Keep what’s classified, classified
Keeping classified public information classified has been a major problem for governments over the past decade. Leaks and breaches of sensitive citizen data has become an almost common occurrence in the modern world, and it is easy to see why such information walks out the door. Governments have endless data, countless contractors, foreign enemies, flawed security and obsolete networks. Perhaps it’s no wonder that only 18 percent of Americans today say they trust the government always or most of the time.
The computational footprint of governmental information is staggeringly large, and properly controlled cloud solutions could be the way governments operate in the future. Forbes described the possibilities best: “Centralizing [data] into a single hardened cloud, built and run by the top cloud and cyber experts in the world and offering a unified security model and policies and single monitoring infrastructure could solve a great deal of this insecurity challenge.”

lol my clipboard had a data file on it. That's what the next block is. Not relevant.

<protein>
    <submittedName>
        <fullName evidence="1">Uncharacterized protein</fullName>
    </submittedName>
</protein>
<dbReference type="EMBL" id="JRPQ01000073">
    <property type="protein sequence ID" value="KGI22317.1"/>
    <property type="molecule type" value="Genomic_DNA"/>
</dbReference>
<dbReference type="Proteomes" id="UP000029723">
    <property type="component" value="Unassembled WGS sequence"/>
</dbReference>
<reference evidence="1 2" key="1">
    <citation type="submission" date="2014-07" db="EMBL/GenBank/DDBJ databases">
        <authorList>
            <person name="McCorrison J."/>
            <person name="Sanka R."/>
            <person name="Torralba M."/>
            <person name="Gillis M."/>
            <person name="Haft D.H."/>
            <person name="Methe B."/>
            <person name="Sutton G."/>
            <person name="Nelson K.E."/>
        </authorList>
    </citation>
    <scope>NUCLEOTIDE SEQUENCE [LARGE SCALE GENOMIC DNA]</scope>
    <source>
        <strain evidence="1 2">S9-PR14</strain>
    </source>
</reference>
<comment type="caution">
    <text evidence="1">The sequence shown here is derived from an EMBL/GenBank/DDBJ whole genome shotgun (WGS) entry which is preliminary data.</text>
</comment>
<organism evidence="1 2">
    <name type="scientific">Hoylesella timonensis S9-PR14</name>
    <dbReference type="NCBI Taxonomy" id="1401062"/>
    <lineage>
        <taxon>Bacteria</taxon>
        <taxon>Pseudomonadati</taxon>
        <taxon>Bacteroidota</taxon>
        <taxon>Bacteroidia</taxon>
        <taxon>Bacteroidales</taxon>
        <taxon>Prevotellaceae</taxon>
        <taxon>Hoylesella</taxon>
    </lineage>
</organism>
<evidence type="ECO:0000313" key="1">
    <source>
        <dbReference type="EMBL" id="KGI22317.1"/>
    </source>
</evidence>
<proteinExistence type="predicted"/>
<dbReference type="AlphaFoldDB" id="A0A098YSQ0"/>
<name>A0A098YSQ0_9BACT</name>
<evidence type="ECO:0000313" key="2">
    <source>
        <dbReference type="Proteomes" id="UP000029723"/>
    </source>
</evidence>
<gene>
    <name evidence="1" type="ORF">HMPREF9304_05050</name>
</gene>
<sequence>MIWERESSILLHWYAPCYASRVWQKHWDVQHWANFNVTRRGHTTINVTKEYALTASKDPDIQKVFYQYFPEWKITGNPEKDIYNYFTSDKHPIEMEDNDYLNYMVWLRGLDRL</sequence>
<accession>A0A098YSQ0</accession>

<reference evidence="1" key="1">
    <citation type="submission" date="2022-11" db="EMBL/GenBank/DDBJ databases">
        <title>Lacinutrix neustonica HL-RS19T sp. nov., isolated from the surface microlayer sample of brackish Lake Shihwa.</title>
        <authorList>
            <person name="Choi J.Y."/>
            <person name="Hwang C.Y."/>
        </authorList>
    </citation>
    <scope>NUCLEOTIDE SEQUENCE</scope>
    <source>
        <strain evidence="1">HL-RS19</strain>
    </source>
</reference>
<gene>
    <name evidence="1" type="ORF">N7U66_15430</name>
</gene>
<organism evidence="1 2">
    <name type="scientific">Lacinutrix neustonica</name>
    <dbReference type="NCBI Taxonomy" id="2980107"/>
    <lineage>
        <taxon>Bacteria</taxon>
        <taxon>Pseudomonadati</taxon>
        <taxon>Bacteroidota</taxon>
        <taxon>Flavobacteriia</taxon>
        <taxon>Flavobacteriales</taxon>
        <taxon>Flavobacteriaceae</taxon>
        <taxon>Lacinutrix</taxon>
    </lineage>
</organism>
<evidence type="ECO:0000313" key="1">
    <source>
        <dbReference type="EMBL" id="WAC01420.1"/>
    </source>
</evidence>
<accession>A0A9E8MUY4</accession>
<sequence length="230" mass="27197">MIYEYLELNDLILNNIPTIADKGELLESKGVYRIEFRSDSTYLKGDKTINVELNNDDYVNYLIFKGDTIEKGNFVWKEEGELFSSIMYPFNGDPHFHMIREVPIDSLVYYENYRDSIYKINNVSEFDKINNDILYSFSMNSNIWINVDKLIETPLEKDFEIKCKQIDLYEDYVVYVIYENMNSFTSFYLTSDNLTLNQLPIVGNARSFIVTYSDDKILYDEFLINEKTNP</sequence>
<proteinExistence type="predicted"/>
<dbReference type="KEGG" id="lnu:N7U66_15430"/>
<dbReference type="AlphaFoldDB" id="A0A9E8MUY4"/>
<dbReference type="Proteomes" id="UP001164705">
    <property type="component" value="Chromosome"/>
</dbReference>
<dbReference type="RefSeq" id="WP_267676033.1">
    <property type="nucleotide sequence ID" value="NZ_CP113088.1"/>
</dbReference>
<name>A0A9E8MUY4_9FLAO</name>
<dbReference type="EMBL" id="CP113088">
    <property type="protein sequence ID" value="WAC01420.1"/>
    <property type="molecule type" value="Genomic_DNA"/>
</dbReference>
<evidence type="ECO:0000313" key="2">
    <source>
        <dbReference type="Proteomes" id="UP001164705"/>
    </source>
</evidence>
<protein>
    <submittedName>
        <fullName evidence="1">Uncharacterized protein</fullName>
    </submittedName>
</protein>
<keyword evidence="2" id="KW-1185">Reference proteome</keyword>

The fact of the matter is that cloud-based technologies can secure information better than on-premise systems. Hardware phones can easily be tapped. Faxes can easily be hacked. Insecure systems can easily be infiltrated. But when it comes to cloud technology, everything from the device to the server can be encrypted. With a VoIP system for example, communication can be encrypted all the way from the phone to the server - making it much harder to hack into the system. It should be noted that cloud-based systems do require the developer and cloud provider to use best practices in keeping their data secure. But generally, it is easier to do this as administrators get a helping hand from the cloud provider to strengthen security.